Sought-after photograph of Lincoln in near-profile, 7 x 9, printed in the late 19th century by George B. Ayres from the original negative taken by Alexander Hesler in Springfield, Illinois, in 1860. Affixed to its original 8 x 10 mount, annotated on the reverse in ink by Ayres, “Copyright by Geo. B. Ayres, Phila.” Matted together with numerous strands of Lincoln's hair cut by the surgeon on the night of his assassination, and framed to an overall size of 11.5 x 15; a window in the backing reveals Ayres's annotations. In very good condition, with irregular blocks of toning to image and staining to reverse. Accompanied by a flash drive containing extensive documentation regarding the hair, which was sold in 1914 in the sale of Major William H. Lambert's collection of Lincolniana at Anderson Galleries. Also on the drive are images of letters dating back to 1905, including those of Charles C. Taft, whose father, Dr. Charles S. Taft, attended to President Lincoln on his deathbed. The original full lock of hair had remained in the Taft family until it was sold to Lambert.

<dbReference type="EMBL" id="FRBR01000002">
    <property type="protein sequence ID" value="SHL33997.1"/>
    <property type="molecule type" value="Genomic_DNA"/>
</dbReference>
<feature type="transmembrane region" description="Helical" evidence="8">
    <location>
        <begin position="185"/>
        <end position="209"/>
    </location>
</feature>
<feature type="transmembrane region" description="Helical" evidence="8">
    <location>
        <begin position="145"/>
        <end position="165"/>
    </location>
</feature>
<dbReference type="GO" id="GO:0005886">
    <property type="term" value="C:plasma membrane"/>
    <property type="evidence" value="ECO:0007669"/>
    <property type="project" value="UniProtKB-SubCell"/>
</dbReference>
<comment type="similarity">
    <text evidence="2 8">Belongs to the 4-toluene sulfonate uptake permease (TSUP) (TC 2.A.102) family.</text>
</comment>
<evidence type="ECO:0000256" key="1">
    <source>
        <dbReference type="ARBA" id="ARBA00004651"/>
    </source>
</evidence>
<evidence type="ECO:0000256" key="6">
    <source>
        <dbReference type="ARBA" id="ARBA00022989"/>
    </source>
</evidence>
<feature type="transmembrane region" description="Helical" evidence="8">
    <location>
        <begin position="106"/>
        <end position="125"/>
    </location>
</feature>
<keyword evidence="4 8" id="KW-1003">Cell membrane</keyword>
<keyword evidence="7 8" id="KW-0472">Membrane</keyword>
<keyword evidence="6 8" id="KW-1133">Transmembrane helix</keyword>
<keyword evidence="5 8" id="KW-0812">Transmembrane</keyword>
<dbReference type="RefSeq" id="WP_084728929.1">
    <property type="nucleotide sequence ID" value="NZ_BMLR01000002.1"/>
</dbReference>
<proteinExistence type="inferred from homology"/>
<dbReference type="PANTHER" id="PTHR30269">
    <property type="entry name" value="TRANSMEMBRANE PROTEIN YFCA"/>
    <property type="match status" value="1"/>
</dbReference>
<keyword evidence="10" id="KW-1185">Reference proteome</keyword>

Chicago photographer Alexander Hesler traveled to Springfield for his sitting with Lincoln in early June of 1860, just weeks after the latter secured the Republican presidential nomination. Following the close of the Civil War, George Ayres acquired two of Hesler's original negatives and made a living selling prints of them from the 1880s through the turn of the century. A magnificent portrait of the Great Emancipator, considered one of the finest ever taken—by both the general public and the president himself.
Terms and abbreviations used in our descriptions.